Hi,

I followed the recommendations (Linear Elasticity) to non-dimensionalize my pdes using characteristic length and characteristic displacement. Nevertheless, the bracket example is for a non-parameterized geometry and the bounds are (-1,1) in all x,y and z directions. My geometry (I-section beam) has bounds ((0,8),(0,125),(0,10)) thus i set up characteristic length to be 125. If i parameterize my geometry along (width,length and height), how do then setup the characteristic length. Do I set to the maximum length of the length range parameter or dynamically change for every beam geometry?

The tutorial also recommends scaling the geometry. If i scale the parametrized geometry with the length dimension to be bounded in the range (0,1), do i need to correspondingly change the characteristic length now to 1 and thus the question remains how does characteristic displacement and other parameters change?

Hope I made my issue clear. Thanks

Hi @k.narayanan

Scaling / Nondimensionalization is a critical part of learning physical systems and each case needs to be handled differently depending on the physics at play. Regarding your question about scaling the bounds of the geometry, your approach sounds correct. You should define you characteristic length such that the non-dimensionalized spatial coordinates fall into a good range.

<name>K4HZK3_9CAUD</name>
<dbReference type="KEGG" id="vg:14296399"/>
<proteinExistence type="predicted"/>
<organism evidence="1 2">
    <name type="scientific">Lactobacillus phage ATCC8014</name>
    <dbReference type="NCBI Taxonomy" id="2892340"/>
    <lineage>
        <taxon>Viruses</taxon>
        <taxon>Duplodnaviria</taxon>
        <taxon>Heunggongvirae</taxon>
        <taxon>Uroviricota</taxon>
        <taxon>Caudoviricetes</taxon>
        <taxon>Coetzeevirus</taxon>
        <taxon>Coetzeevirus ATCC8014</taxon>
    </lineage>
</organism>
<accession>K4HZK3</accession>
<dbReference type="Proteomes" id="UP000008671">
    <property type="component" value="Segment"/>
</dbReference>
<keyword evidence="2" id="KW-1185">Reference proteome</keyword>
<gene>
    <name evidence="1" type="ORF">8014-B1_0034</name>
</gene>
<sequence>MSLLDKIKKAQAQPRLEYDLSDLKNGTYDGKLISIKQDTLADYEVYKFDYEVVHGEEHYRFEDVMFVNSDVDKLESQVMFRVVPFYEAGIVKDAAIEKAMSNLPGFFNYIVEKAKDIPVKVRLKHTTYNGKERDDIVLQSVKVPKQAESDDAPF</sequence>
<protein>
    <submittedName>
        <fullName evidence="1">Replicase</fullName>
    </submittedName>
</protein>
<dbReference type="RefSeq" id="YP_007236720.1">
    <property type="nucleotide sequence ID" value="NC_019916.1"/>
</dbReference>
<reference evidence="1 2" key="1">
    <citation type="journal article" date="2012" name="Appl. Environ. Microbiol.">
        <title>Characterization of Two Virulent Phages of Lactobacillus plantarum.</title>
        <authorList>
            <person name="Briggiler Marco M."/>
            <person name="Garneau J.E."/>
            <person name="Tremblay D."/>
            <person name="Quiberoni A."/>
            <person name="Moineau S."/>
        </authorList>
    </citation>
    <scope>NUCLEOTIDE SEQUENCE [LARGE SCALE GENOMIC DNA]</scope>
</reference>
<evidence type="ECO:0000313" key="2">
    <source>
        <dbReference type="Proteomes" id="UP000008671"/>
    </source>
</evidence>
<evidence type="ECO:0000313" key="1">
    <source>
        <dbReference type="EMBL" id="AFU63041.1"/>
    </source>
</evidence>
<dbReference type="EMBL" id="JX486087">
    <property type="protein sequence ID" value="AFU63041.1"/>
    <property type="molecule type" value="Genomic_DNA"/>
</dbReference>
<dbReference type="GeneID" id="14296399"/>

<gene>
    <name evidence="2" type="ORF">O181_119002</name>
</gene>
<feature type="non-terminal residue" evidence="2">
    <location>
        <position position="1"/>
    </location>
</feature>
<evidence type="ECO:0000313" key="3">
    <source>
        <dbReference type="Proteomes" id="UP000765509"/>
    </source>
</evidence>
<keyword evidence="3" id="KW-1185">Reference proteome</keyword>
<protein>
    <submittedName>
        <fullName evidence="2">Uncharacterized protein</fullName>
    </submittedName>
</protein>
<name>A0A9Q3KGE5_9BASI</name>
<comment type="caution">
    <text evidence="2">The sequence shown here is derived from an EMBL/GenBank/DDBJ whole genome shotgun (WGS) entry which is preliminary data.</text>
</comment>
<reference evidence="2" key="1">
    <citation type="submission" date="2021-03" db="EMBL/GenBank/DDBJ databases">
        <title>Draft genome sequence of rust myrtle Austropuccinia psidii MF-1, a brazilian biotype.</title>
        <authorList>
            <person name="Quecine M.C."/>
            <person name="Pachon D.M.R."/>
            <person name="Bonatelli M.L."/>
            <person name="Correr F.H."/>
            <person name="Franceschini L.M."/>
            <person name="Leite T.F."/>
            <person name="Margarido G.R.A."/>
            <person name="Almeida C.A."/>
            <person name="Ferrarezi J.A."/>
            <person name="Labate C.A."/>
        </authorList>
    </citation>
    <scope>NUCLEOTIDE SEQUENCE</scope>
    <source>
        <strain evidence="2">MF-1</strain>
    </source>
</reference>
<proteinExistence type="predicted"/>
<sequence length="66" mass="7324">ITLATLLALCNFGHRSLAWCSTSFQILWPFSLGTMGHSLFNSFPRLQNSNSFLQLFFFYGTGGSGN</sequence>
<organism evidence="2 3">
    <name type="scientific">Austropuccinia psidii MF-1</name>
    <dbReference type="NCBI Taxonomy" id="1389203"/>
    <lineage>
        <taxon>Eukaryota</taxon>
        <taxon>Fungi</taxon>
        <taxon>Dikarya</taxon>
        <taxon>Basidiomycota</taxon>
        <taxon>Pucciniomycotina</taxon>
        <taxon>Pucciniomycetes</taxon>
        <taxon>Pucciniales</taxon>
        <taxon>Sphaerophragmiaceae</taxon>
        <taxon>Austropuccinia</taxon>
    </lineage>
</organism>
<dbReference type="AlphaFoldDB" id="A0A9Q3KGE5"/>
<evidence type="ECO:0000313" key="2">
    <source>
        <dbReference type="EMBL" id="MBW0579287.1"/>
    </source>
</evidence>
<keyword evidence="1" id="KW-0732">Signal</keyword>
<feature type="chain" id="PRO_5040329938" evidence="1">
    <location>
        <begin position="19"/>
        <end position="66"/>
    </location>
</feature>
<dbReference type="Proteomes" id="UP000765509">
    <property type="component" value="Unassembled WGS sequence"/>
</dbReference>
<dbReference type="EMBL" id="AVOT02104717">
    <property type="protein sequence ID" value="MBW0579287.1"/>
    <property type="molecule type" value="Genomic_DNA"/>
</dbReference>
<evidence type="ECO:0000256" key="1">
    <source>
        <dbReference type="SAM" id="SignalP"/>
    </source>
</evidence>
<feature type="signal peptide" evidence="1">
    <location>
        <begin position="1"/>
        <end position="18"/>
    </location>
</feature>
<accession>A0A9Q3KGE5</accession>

However, this isn’t the end of the story. You need to make sure you adjust all other physical parameters for this new coordinate system (essentially anything that has a length unit will be effected. e.g. the force applied, stress tensor, etc.). There is some additional information on non-dimensionalizing the linear elastic equations here. We also have some support for using the Pint package which allows automatic scaling of variables. An example of this is the cylinder flow problem in the examples repo.

So for every parameterized geometry, its own characteristic length and displacement are computed to make sure the coordinates are in the good range. In the documentation, a good range is defined as [-1,1], I have bounded (only the length as the width and height are smaller than the length, their bounds are much smaller ) by geometry to [0,1] and set up the nondimensionalization. Would this work too? Thanks a lot.

Yes that should be fine. The key here is to scale the inputs for the machine learning model to improve convergence (similar to how you scale data in a traditional DL setting). What the absolute best scaling is a judgement call / empirical (again analogous to data-driven problems where you could min/max norm, guassian norm, etc.).